The AIM market isn’t the obvious place to look for a low-risk pharmaceuticals stock, but Alliance Pharma (LSE: APH) is an exception to the rule. Its market capitalisation at a share price of 67p is over £300m and I see it as a very attractive business to invest in.
Highly effective and productive
Alliance was founded in 1996 and entered into a fostering arrangement with Novartis, under which it took over the marketing and distribution of 16 of the Swiss giant’s speciality prescription brands. It’s gone on to acquire or license the rights to 90 established pharmaceutical and consumer healthcare products from various companies.
Alliance’s low-risk business model has been highly effective and productive. Management advised in a recent pre-close trading update that annual revenue broke through £100m for the first time in 2017.
The company continues to expand its portfolio under founder and chief executive John Dawson and a board of fellow industry veterans. Two recent product acquisitions — Vamousse (head lice) from TyraTech and Ametop (local anaesthetic gel) from Smith & Nephew — will be immediately earnings enhancing.
Revenue for 2018 is forecast to increase 14% to £118m, with earnings and dividends similarly increasing to 4.8p and 1.5p. The forward price-to-earnings ratio of 14 and dividend yield of 2.2% represent great value to me for a well-managed business with a history and outlook of robust growth. As such, I rate the stock a ‘buy’.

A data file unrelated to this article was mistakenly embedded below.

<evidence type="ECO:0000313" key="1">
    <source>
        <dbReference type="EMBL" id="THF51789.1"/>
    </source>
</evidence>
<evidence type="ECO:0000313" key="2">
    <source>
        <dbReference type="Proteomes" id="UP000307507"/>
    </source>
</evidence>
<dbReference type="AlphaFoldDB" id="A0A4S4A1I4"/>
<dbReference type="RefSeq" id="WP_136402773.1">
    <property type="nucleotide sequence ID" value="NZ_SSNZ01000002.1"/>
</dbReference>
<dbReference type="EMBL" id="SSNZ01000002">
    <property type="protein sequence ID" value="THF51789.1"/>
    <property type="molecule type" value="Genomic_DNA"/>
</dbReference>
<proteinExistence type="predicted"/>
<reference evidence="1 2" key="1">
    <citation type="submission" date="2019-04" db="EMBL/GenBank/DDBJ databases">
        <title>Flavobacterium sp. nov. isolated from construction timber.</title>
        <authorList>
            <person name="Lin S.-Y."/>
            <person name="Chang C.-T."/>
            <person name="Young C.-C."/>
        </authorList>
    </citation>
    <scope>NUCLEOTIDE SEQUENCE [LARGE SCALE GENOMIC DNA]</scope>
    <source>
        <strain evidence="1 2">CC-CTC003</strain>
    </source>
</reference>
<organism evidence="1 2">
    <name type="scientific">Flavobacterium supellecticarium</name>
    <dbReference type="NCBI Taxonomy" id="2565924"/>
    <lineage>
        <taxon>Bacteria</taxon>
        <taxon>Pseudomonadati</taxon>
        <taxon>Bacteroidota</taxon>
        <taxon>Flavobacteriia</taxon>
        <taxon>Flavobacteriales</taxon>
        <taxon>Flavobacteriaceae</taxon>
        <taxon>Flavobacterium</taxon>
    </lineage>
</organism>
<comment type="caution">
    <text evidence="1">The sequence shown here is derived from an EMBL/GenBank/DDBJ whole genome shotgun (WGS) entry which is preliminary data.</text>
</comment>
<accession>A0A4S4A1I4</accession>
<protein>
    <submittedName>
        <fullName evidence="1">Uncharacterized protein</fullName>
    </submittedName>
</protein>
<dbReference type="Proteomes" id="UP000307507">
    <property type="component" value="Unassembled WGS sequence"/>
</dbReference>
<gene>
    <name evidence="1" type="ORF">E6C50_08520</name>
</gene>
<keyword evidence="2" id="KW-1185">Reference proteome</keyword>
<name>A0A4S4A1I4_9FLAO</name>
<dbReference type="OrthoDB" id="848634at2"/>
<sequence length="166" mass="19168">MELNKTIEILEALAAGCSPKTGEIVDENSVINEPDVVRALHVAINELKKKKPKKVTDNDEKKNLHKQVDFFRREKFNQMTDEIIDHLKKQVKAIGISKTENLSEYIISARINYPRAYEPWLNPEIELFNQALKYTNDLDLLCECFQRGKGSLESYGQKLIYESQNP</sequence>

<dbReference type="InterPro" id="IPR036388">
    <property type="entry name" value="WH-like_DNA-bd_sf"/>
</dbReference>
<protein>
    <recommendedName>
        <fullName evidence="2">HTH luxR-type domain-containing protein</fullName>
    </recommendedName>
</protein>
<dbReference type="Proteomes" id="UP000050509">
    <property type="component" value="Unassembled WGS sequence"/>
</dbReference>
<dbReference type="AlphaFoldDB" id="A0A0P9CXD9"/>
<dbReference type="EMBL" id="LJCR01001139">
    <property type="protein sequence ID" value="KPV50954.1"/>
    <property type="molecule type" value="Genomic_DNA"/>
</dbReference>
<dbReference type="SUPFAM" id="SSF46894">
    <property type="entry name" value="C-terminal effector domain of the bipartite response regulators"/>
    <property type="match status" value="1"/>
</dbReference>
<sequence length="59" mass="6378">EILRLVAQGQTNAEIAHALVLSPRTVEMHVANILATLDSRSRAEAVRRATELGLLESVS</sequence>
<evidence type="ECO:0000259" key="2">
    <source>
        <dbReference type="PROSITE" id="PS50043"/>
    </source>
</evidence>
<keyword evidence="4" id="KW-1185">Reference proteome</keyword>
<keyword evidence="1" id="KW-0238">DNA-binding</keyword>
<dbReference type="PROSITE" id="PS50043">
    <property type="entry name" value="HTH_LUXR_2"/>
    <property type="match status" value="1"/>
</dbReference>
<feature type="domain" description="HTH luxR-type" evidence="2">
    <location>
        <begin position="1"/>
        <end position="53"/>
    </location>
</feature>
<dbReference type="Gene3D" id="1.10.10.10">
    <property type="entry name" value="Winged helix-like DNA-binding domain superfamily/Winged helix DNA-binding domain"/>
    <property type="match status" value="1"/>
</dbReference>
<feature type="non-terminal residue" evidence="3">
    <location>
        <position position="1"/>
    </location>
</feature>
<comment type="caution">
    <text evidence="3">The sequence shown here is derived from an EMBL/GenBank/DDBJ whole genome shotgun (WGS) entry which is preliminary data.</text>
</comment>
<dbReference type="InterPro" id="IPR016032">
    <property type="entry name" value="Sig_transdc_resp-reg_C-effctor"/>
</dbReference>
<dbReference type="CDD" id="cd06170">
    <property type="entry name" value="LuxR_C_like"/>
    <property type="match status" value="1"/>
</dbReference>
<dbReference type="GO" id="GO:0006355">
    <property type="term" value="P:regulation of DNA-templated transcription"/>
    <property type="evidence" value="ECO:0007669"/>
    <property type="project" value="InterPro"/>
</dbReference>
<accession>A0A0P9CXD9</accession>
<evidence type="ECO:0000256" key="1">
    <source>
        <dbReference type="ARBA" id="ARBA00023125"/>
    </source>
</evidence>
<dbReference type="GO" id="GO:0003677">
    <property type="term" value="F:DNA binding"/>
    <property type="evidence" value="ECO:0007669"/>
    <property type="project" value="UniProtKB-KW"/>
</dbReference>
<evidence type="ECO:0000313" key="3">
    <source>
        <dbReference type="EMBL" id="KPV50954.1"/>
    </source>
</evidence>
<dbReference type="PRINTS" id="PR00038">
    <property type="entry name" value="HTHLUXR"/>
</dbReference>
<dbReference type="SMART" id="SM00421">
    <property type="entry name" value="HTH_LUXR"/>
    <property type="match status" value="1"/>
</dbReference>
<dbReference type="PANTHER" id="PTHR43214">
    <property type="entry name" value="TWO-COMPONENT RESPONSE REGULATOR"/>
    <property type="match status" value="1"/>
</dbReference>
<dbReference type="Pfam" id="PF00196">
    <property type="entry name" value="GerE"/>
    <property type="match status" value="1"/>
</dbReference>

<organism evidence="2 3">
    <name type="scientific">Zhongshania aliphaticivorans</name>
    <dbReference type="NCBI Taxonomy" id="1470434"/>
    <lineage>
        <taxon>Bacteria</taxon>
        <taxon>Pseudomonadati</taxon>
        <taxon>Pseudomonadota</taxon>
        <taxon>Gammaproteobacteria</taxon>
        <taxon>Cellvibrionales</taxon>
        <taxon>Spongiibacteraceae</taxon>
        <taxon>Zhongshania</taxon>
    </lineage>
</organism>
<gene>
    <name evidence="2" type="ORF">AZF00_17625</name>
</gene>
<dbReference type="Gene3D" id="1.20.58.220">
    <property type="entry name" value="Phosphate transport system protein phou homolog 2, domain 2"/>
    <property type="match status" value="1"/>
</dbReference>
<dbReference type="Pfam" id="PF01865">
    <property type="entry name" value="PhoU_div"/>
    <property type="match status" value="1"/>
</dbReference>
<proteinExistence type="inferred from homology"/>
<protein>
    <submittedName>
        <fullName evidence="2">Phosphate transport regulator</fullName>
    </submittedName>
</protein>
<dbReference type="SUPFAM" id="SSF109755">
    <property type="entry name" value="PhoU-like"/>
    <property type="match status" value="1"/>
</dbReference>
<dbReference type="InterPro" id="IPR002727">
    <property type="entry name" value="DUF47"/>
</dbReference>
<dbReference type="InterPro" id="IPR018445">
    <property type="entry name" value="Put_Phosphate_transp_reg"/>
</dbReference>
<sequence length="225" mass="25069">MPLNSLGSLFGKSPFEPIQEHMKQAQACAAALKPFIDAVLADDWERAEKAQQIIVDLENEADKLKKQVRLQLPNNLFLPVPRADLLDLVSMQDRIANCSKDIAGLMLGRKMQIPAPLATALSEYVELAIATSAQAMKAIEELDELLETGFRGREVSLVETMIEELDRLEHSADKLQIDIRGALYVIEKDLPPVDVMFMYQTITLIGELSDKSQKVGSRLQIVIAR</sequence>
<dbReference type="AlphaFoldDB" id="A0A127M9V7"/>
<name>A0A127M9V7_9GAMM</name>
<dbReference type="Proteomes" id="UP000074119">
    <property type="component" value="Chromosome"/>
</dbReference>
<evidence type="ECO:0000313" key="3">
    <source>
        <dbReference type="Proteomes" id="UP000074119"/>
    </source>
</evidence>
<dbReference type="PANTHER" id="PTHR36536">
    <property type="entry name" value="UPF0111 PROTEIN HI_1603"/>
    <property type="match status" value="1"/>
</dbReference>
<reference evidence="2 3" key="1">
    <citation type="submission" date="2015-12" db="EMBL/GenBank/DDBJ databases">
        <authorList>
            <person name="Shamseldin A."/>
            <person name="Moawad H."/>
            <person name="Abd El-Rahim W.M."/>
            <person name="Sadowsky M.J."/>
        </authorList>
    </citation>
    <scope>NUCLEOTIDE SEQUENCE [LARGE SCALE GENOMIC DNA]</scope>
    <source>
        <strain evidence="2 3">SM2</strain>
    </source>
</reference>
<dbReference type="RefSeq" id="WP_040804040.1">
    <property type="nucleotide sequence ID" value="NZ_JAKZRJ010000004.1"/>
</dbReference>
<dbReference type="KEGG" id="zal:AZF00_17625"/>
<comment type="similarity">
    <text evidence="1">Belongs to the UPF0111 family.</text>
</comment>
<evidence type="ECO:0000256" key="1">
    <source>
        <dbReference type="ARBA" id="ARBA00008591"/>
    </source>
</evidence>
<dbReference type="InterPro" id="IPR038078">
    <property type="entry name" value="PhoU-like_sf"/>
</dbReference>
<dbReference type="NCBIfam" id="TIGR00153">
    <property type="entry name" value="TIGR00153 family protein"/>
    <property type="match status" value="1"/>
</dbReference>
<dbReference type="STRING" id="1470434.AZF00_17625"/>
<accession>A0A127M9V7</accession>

Optibiotix (LSE: OPTI) is a rather different investment proposition to Alliance and also a more speculative one. Generally, I steer well clear of companies that are at the pre-revenue (or negligible revenue) stage, as a large proportion of them disappoint. But occasionally one pops up where I see genuine potential for high rewards.
Of course, all such stocks have a seductive ‘story’ — Optibiotix’s is products that modulate the human microbiome to tackle such things as obesity, high cholesterol and diabetes — but it takes more than a seductive story for me to consider it a potential investment.
There are a number of crucial questions to which I must feel able to give an affirmative answer. These include: Are the directors of the company experienced and credible? Is its technology credible, patent protected and so on? Does it have a sound commercial strategy for bringing its products to market?
For me, Optibiotix ticks all the boxes for these sorts of question. Of course, there’s then another crucial question: How much would I be willing to pay for the shares?
When I wrote about the company last year, the shares were trading at 68.5p and the market capitalisation was £54m. This is the sort of level from which it’s possible to envisage a serious multi-bagger, if the company were to deliver on its potential. And it looks more attractive today, because the shares have slipped below 60p in the recent market wobble taking the market cap to £46m.
Optibiotix is the sort of stock I’d only take a very small position in as part of a diversified portfolio — sized to have a good impact on returns if hugely successful and a tolerable level of negative impact if a total write-off. In short, I rate the stock a ‘buy’ at the high-risk end of the spectrum.
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G A Chester has no position in any of the shares mentioned. The Motley Fool UK has no position in any of the shares mentioned. Views expressed on the companies mentioned in this article are those of the writer and therefore may differ from the official recommendations we make in our subscription services such as Share Advisor, Hidden Winners and Pro. Here at The Motley Fool we believe that considering a diverse range of insights makes us better investors.